Letter: Journalists, dogs and money | AspenTimes.com

Letter: Journalists, dogs and money

Journalists, dogs and money

Aspen Times editor and columnist Rick Carroll’s excellent confessional of the incestuous relationships plaguing the Krabloonik saga was enlightening (“The media orgy over Krabloonik,” Jan. 21). So many related threads in this small town make it difficult to report in an unbiased fashion on anything.

The community is sick to death of the Krabloonik witch hunt, but the hunters haven’t slain the witch yet, so they just won’t shut up. They were asked kindly to do so when the mayor of Snowmass Village wisely denied them access to the Town Council meeting non-agenda items. The group had already commandeered a full hour of town time in a previous meeting to voice their emotional accusations. Mayor Boineau pointed out that anything they had to say was moot until the D.A.’s investigation was completed. That is still true, no matter how important this group finds the sound of its own voice. Shame they didn’t heed his counsel.

Most of the conflicts of interest that Rick Carroll aired are to be expected. It is a small community. I will air mine now. I work for the town of Snowmass Village, but in no way, shape, or form do I represent it. I am a friend of Mayor Bill Boineau. I have been on a dogsled ride. I have met Dan MacEachen once. I wish I could afford to eat at Krabloonik. I’m kind of an old boy, but I doubt that I’m good.

So what do we have now?

First there is this ugly child custody case involving MacEachen’s daughter and a former musher who was used as a starting point for the accusations against Krabloonik. Hard to pretend that child custody battles are the bastion of truthfulness in American jurisprudence. Wild accusations are always entertained in these cases because they’re expected. To use anything uttered in a child custody case as a basis for any factual argument is a straw grasp of people desperate to start a fight.

There is the Department of Agriculture, which is commissioned with regulating kennel operations. This bureaucracy isn’t burdened with the emotions that hinder its ability to regulate agricultural pursuits. These dogs are a commodity — livestock existing only to make a profit for their owner. The Department of Agriculture’s influence on the district attorney will be considerable since the regulations it enforces are the laws she enforces.

We have a former manager of the kennel who wants to buy it by allegedly destroying its reputation to reduce its value. This man is portrayed as playing the entire community for suckers. If so, his alleged con is movie material as he manipulates everyone from the district attorney to the husky huggers to do his bidding. Maybe not a movie, but one heckuva soap opera.

Enter Guy Courtney’s name in the Aspen Daily News archives search and you will come up with many letters he authored in defense of the same kennel he is now trashing. I’m not sure when Courtney left Krabloonik, but following the logic of the canine crowd, wouldn’t his alleged actions these last few years mean that he could be a serial dog abuser?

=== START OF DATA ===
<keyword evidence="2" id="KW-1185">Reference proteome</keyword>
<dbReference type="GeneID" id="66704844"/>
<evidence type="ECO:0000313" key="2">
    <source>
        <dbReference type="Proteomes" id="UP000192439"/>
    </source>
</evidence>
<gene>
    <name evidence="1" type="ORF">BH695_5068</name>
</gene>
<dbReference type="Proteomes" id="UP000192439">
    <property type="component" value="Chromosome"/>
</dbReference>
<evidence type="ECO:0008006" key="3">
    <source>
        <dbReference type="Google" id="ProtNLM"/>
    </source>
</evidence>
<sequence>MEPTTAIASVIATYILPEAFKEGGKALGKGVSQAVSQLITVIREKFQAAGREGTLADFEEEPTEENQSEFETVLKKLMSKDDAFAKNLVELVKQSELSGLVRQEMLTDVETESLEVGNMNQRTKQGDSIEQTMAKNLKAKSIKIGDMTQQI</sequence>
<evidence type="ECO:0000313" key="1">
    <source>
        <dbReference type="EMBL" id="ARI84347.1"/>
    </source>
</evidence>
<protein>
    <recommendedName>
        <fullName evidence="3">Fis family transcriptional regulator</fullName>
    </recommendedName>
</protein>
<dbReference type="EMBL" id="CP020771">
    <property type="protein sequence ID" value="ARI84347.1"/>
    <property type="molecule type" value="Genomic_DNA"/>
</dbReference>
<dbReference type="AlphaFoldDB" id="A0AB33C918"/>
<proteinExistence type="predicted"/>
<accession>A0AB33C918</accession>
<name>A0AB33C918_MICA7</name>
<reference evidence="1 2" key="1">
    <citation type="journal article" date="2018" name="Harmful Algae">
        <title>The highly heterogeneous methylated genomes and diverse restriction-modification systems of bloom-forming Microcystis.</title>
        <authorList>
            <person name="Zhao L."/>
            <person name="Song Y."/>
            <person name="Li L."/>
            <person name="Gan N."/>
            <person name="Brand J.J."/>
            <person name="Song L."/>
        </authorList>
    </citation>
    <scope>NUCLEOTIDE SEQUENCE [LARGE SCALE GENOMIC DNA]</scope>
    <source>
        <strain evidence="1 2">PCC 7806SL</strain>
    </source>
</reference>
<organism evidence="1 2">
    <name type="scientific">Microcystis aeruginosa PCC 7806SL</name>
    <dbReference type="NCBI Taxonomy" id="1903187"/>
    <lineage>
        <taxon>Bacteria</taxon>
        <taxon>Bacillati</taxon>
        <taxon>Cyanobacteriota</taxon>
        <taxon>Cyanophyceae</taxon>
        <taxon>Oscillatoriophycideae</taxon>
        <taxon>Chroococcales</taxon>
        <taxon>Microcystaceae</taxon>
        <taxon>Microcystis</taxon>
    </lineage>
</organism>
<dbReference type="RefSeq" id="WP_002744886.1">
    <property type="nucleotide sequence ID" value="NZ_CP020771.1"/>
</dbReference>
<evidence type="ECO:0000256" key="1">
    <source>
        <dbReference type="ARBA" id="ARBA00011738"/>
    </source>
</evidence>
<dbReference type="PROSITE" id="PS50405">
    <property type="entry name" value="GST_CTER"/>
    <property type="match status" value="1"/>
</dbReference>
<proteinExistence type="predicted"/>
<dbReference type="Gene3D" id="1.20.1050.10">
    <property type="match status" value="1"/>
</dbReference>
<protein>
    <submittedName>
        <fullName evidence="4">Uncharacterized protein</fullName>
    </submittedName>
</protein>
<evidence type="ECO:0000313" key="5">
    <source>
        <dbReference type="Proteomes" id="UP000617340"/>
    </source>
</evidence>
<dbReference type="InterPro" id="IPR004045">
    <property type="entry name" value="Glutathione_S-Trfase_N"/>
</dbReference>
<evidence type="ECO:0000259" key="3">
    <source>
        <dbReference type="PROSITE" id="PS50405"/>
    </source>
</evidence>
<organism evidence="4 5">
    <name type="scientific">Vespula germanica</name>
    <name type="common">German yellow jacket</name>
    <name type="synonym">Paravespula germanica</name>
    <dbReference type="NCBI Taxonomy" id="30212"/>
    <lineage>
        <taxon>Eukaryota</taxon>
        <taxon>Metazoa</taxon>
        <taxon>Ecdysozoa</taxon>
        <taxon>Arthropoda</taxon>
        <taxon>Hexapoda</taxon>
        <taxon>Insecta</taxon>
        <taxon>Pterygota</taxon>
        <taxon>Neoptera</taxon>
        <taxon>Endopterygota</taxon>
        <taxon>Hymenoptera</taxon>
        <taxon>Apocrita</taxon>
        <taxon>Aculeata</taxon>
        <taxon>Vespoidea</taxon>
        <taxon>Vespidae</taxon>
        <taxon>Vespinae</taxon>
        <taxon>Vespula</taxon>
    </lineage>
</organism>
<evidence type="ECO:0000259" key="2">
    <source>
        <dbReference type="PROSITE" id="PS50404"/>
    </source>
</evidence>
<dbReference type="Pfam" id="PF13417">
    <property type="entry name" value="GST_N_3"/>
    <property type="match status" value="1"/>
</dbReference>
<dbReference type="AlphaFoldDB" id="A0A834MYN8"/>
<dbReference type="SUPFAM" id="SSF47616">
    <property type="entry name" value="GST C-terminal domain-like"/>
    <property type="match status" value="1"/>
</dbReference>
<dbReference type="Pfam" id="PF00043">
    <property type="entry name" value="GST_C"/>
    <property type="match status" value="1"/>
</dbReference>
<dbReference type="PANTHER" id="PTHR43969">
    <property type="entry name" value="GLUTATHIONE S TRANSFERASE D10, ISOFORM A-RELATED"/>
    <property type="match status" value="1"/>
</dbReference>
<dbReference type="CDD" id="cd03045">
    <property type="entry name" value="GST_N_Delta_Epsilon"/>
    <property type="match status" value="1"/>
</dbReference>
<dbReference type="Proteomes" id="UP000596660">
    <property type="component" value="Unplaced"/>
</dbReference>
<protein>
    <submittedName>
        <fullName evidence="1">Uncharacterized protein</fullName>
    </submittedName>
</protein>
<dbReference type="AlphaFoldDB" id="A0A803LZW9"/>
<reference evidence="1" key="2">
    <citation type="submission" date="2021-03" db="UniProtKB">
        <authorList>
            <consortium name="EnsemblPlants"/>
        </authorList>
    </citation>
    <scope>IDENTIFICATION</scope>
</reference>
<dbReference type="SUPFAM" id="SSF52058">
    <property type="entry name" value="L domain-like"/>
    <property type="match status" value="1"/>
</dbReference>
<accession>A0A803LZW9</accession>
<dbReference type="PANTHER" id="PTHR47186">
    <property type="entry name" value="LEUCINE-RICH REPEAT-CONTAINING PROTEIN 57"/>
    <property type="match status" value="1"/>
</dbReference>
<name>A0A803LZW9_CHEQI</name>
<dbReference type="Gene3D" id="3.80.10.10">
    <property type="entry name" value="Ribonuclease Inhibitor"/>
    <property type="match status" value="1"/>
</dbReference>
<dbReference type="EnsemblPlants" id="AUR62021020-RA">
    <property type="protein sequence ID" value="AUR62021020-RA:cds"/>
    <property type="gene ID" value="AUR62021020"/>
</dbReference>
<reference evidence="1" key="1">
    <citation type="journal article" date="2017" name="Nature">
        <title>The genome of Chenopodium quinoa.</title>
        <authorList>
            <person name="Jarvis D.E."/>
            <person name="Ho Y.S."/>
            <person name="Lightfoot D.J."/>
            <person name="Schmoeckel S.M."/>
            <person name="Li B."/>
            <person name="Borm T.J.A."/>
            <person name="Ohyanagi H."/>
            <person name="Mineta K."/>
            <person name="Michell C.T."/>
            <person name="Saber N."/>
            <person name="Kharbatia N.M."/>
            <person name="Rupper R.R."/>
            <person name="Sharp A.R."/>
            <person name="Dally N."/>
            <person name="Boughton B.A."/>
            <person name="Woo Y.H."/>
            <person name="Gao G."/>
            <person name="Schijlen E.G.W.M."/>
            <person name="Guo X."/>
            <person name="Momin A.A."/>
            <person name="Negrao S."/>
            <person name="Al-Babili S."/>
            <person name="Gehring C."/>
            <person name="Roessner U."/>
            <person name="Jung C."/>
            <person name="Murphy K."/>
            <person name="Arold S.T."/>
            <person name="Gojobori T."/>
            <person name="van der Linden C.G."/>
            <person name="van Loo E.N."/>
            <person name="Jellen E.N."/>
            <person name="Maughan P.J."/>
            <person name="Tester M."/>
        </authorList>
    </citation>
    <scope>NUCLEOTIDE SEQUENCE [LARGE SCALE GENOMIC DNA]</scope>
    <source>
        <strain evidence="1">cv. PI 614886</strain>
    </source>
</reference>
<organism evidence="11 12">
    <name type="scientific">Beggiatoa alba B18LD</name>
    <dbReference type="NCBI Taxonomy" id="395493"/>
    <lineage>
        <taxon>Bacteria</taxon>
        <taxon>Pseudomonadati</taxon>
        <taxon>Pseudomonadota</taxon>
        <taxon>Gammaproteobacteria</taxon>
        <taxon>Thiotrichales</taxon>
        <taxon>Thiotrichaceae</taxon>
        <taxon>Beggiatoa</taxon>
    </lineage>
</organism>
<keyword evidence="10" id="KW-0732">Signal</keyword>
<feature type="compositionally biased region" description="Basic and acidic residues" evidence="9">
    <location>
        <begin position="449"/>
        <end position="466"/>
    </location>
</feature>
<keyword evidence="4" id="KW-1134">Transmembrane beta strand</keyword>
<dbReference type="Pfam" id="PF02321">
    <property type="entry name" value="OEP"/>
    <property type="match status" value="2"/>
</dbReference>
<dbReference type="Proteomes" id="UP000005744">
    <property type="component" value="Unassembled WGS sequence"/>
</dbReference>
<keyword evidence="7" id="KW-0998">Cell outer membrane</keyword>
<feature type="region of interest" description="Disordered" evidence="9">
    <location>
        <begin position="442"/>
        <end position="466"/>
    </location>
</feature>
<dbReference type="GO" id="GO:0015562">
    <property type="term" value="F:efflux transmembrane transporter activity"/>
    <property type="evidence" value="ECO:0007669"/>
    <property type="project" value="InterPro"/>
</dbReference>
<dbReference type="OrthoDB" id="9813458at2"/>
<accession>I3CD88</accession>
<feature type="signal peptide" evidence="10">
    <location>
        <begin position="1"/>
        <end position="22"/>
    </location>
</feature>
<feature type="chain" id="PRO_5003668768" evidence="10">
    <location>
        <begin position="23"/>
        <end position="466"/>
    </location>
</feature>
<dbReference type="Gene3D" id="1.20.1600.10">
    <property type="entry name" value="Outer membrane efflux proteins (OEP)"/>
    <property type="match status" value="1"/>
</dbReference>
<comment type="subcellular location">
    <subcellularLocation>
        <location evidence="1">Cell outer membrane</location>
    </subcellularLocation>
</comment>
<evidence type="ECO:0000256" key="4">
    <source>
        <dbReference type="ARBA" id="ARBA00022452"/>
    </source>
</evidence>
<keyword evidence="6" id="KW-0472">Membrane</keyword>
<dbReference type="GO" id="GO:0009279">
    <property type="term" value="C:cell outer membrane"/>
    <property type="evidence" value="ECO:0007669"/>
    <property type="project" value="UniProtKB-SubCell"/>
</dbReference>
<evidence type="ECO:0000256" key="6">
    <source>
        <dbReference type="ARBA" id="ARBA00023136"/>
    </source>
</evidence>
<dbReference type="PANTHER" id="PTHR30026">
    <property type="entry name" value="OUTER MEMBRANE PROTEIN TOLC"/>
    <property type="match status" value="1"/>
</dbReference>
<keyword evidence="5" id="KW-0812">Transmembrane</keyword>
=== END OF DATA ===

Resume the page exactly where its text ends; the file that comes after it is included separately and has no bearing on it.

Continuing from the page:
Finally, we have the former Aspen Times photographer and spokeswoman for the Voices for Krabloonik Dogs, Leigh Vogel, being compared to Lara Logan and the Benghazi scandal by MacEachen’s lawyer. Rick Carroll’s disgust with that comparison caused him to “throw up in his mouth a little.” I think Rick knows where this is heading and what is about to be hurled will fill the Buttermilk warming hut, which is why he aired all the conflicts of interest.

I’m not sure of all the rules governing libel in this country, but you can read above that any indictment I make I have couched with the word, “alleged.” This is a journalist trick that allows a newspaper to avoid libel charges when covering criminals, lawsuits, and whatnot. It’s a way of making an accusation, without defining it as a factual statement — an allegation if you will. When a conviction is passed down by a court of law, then we can drop the “alleged” part.

I have noticed over the past few weeks that there have been many letters making wild accusations that don’t use this word. These charges sound as if they’re based in fact, but they are simply the emotional allegations of certain Fido fanatics.

If there is an acquittal of MacEachen, his attorney could turn around and sue both newspapers because of the libelous remarks they printed. Every letter should’ve been vetted for libel and that little word entered to cover the newspapers’ hind end, but none were.

It would be a difficult case for MacEachen’s attorney because there are many precedents to protect newspapers. However, in this case the intent was clear and stated: To ruin this man’s business with boycotts, lies and unfounded accusations. The newspapers even accepted money to run ads to accomplish this goal. It looks pretty cut and dried to my, admittedly, layman’s eye.

Andy Stone penned an excellent column this week expressing the feelings that we all share (“Let’s keep this simple: It’s all about the dogs,” Jan. 22, The Aspen Times). In the end it should be about the dogs. However, Stone was wrong on this one. As usual in Aspen and elsewhere, it’s all about the money.

Kind makes you want to throw up in your mouth a little.

Johnny Boyd

Snowmass Village